Tomorrow, the country goes to the polls. Finally! The election campaign feels like it’s been going on for about a year, which would have been draining even if the candidates had anything interesting or illuminating to say. But of course, they didn’t. They spent their time filling the airwaves with words aimed at obscuring their policies and the issues facing the country. The three main party leaders argued with apparent passion about policy differences so slight as to be essentially insignificant. And they joined forces to pour scorn on any alternative to their crony-capitalism whenever it raised its head. It speaks volumes that given a straight choice between the current government (who facilitated the capitalist smash-and-grab that has been perpetrated upon Ireland) and their likely successor, led by Enda Kenny — a man who whenever he’s questioned on policy in public tells the people to log onto their website (you can almost see the contempt dripping from his lips) — I’d probably leave the old lot in power.
Seriously. That’s how bad the situation is.
But of course, that’s not the choice facing the country. If opinion polls are to be believed (and they’ve all been remarkably consistent), Fianna Fáil will experience complete electoral meltdown. Remarkably, they are not running enough candidates to gain an overall majority even if every single one of them were elected. That’s pretty mind-boggling. Imagine a UK general election where the Labour party only fielded 290 candidates. Or a US congressional election where the Democrats fielded 194. It’s less an admission of defeat as it is an active refusal to be in power. De Valera must be turning in his grave. Though of course, Fianna Fáil exorcised the spirit of De Valera from their party the moment they placed the interests of private financial institutions above the interests of Irish citizens. Whatever his faults (and he had many) Dev would never have done that. In fact, he’d probably have had any finance minister who proposed such a move tried for treason.
In fairness to Fine Gael, they’ve always had more of a pro-capitalist outlook than Fianna Fáil, even before the Celtic Tiger got its claws into Bertie. Which makes it all the more remarkable that the Irish people seem to be turning to them to get us out of a crisis caused by the failure of international capitalism. Ultimately the story of this election will be the astonishing failure of the left wing parties to take advantage of this failure. A member of the United Left Alliance interviewed on Vincent Browne’s show last night appeared proud to predict his alliance would gain between 4 and 8 seats. Browne was incredulous. As, quite frankly, am I. When the vice-like grip of international capital begins choking the life out of a country, why aren’t the socialist left confidently predicting 40 to 80 seats!? How have they failed to capitalise (pun intended) on this situation? Even Sinn Féin, a left wing party hampered by the fact that half the country will never vote for them for historical reasons, appear likely to do better than the ULA.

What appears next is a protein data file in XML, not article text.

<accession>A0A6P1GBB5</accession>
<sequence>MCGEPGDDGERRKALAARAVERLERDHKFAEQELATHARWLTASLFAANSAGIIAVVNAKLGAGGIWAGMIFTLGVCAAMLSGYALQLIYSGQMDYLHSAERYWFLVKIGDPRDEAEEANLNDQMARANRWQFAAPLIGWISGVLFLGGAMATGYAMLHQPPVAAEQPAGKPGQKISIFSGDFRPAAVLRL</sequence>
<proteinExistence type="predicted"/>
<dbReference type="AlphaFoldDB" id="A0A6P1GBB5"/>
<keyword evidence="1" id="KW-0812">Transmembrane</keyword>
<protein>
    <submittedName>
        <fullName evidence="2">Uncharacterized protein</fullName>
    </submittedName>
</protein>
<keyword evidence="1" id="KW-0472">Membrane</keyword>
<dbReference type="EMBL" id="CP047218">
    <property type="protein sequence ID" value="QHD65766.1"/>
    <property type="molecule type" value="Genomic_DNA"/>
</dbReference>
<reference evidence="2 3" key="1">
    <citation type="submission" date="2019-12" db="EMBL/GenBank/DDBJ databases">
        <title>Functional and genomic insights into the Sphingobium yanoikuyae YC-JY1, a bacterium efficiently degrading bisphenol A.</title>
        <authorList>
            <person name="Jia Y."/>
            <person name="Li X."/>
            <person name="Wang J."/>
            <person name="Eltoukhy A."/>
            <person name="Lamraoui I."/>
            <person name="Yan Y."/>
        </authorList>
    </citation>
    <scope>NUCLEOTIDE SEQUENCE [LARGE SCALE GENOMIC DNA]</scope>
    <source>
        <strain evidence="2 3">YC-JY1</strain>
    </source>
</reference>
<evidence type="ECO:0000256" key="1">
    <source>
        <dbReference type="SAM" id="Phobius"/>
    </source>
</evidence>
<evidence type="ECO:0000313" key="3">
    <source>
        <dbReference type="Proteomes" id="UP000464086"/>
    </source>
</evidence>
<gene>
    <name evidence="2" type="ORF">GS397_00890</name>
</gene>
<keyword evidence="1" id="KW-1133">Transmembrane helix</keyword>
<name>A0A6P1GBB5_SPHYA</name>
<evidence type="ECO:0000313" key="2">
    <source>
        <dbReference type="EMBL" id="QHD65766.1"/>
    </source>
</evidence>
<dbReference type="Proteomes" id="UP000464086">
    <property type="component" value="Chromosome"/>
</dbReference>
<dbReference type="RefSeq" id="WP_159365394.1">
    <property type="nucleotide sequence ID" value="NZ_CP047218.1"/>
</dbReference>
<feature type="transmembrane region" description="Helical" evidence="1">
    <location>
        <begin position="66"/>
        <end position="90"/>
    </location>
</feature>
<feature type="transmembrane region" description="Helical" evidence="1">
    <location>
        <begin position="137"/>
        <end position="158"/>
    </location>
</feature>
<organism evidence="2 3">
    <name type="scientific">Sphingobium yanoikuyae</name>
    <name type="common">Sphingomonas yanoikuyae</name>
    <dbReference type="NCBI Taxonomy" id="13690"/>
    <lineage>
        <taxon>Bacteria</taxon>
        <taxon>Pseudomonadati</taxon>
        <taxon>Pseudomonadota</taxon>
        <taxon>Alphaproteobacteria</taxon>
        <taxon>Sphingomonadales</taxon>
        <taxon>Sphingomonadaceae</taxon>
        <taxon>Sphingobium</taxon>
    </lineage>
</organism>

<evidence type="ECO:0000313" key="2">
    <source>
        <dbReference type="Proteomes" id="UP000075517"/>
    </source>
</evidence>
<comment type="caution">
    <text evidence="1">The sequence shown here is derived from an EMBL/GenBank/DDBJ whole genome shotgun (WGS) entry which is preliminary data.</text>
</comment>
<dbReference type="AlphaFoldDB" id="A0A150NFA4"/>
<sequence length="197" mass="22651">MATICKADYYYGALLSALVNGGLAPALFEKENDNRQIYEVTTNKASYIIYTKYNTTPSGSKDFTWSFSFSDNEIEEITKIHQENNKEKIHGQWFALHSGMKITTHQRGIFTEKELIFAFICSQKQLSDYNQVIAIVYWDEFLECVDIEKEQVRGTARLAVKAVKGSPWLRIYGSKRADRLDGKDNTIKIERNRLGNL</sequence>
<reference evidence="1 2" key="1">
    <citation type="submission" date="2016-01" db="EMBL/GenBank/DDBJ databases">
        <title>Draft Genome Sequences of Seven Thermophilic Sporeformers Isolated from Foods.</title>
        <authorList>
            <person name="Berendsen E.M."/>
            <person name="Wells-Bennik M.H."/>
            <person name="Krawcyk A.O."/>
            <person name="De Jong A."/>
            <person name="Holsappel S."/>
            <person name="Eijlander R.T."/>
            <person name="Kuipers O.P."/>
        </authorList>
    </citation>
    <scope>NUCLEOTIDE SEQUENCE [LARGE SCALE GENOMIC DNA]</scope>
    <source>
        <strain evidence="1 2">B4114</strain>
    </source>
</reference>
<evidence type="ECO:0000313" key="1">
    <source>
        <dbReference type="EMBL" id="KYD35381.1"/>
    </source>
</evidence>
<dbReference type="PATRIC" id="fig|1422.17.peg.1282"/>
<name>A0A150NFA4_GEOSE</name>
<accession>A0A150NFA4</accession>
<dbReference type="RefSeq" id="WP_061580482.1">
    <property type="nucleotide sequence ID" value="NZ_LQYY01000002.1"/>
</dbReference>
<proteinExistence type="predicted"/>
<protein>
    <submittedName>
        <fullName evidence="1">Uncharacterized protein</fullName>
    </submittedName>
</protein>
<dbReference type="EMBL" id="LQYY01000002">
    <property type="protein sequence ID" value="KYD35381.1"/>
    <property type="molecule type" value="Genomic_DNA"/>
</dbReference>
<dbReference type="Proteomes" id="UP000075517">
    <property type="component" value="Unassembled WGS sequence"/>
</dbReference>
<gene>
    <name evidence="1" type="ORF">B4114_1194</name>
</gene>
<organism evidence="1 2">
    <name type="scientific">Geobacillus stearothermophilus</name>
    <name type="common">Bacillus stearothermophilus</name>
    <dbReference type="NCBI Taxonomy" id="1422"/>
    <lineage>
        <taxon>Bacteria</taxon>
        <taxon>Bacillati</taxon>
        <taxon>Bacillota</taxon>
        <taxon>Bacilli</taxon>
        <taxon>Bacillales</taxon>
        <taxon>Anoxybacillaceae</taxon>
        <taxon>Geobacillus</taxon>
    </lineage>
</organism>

The argument is that the Irish population is inherently conservative. That despite claiming they want change, they’re actually too scared of it to do anything other than prop up the existing establishment. It’s depressing, and frankly, if they elect a Fine Gael majority government, they are essentially stating — unambiguously — that they are happy with the way the country was governed during the past few years. It’s just bizarre. I have heard people say that they wouldn’t want to take a risk with the left… that the left might bankrupt the country. As though a nation of less than 5 million people can take on a hundred billion euro of private gambling debt and not already be bankrupt. It’s an insane perspective, but one that seems prevalent.
We can only hope that the opinion polls are wrong. That Fine Gael get nowhere near an overall majority and are consequently forced to water down their savage policies to appease a coalition partner. That the left parties gain far more seats than they expect. That whoever is in government realises that forcing the Irish people to pay off debts they didn’t run up is both morally wrong and logistically impossible. That come Saturday night, we have a government that will place the interests of the Irish people above the interests of financial institutions… a government for whom the phrase “we must all share the burden” doesn’t automatically have an unspoken “except the very wealthy” tagged on the end.
Anyway, it’ll all be over soon. The election’s tomorrow. The count’s on Saturday. If Fine Gael get an overall majority, we’ll know the outcome by Saturday night. If they need a coalition partner, it’ll be the middle of next week. After that, I’ll ease off on the rants about Irish politics and return to rants about sustainability and the occasional music review. I suspect my regular readers will be happy about that.